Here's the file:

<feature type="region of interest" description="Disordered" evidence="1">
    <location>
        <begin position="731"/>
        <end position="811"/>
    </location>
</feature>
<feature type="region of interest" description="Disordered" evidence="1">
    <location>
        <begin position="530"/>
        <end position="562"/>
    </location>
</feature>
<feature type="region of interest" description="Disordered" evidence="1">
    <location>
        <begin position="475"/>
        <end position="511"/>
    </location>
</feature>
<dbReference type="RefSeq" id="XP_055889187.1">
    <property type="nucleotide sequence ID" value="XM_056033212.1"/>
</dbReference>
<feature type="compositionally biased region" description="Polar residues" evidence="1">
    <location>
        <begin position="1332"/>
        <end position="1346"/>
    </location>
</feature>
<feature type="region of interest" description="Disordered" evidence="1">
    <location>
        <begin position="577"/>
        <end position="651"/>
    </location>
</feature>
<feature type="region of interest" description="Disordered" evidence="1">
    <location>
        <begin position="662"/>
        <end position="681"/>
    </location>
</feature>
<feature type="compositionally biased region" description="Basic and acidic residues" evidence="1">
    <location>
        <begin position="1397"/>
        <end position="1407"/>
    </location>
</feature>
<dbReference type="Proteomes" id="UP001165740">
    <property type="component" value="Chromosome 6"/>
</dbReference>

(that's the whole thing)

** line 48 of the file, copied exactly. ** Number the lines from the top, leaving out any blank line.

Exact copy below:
</dbReference>